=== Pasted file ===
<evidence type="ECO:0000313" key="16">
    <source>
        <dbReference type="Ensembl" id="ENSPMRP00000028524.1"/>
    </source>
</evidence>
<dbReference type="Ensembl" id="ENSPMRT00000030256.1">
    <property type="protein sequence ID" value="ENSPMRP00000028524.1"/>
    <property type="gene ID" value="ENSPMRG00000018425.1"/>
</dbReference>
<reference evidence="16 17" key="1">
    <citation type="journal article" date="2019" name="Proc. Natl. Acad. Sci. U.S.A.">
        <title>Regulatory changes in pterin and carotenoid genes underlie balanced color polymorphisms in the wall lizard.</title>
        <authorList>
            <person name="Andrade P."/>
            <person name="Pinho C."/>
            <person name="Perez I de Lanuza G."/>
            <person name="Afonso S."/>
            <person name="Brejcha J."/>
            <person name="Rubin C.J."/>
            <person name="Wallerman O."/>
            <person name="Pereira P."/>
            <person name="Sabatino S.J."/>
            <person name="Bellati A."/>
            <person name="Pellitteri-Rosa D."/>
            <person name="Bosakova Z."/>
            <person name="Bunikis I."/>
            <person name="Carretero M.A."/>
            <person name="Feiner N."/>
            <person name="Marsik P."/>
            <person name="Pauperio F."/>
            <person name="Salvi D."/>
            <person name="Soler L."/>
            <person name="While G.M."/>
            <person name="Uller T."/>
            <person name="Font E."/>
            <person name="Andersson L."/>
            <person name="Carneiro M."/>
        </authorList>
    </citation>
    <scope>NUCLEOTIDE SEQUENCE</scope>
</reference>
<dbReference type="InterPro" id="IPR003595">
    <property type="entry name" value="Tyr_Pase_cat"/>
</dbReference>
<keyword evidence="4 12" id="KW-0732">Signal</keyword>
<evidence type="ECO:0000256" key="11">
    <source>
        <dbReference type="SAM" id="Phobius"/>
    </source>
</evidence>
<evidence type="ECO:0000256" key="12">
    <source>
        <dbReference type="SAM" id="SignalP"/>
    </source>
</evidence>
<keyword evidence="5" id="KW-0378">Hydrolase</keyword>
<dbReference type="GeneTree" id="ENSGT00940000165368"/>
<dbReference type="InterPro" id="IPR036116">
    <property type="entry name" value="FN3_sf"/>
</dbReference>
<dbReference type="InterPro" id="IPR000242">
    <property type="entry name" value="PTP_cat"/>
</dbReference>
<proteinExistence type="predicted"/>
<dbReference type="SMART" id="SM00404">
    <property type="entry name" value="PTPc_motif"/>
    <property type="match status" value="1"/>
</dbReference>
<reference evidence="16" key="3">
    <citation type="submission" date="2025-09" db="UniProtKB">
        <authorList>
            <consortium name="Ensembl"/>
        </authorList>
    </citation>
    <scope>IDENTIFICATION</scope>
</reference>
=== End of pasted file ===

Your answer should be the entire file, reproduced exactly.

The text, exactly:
<evidence type="ECO:0000313" key="16">
    <source>
        <dbReference type="Ensembl" id="ENSPMRP00000028524.1"/>
    </source>
</evidence>
<dbReference type="Ensembl" id="ENSPMRT00000030256.1">
    <property type="protein sequence ID" value="ENSPMRP00000028524.1"/>
    <property type="gene ID" value="ENSPMRG00000018425.1"/>
</dbReference>
<reference evidence="16 17" key="1">
    <citation type="journal article" date="2019" name="Proc. Natl. Acad. Sci. U.S.A.">
        <title>Regulatory changes in pterin and carotenoid genes underlie balanced color polymorphisms in the wall lizard.</title>
        <authorList>
            <person name="Andrade P."/>
            <person name="Pinho C."/>
            <person name="Perez I de Lanuza G."/>
            <person name="Afonso S."/>
            <person name="Brejcha J."/>
            <person name="Rubin C.J."/>
            <person name="Wallerman O."/>
            <person name="Pereira P."/>
            <person name="Sabatino S.J."/>
            <person name="Bellati A."/>
            <person name="Pellitteri-Rosa D."/>
            <person name="Bosakova Z."/>
            <person name="Bunikis I."/>
            <person name="Carretero M.A."/>
            <person name="Feiner N."/>
            <person name="Marsik P."/>
            <person name="Pauperio F."/>
            <person name="Salvi D."/>
            <person name="Soler L."/>
            <person name="While G.M."/>
            <person name="Uller T."/>
            <person name="Font E."/>
            <person name="Andersson L."/>
            <person name="Carneiro M."/>
        </authorList>
    </citation>
    <scope>NUCLEOTIDE SEQUENCE</scope>
</reference>
<dbReference type="InterPro" id="IPR003595">
    <property type="entry name" value="Tyr_Pase_cat"/>
</dbReference>
<keyword evidence="4 12" id="KW-0732">Signal</keyword>
<evidence type="ECO:0000256" key="11">
    <source>
        <dbReference type="SAM" id="Phobius"/>
    </source>
</evidence>
<evidence type="ECO:0000256" key="12">
    <source>
        <dbReference type="SAM" id="SignalP"/>
    </source>
</evidence>
<keyword evidence="5" id="KW-0378">Hydrolase</keyword>
<dbReference type="GeneTree" id="ENSGT00940000165368"/>
<dbReference type="InterPro" id="IPR036116">
    <property type="entry name" value="FN3_sf"/>
</dbReference>
<dbReference type="InterPro" id="IPR000242">
    <property type="entry name" value="PTP_cat"/>
</dbReference>
<proteinExistence type="predicted"/>
<dbReference type="SMART" id="SM00404">
    <property type="entry name" value="PTPc_motif"/>
    <property type="match status" value="1"/>
</dbReference>
<reference evidence="16" key="3">
    <citation type="submission" date="2025-09" db="UniProtKB">
        <authorList>
            <consortium name="Ensembl"/>
        </authorList>
    </citation>
    <scope>IDENTIFICATION</scope>
</reference>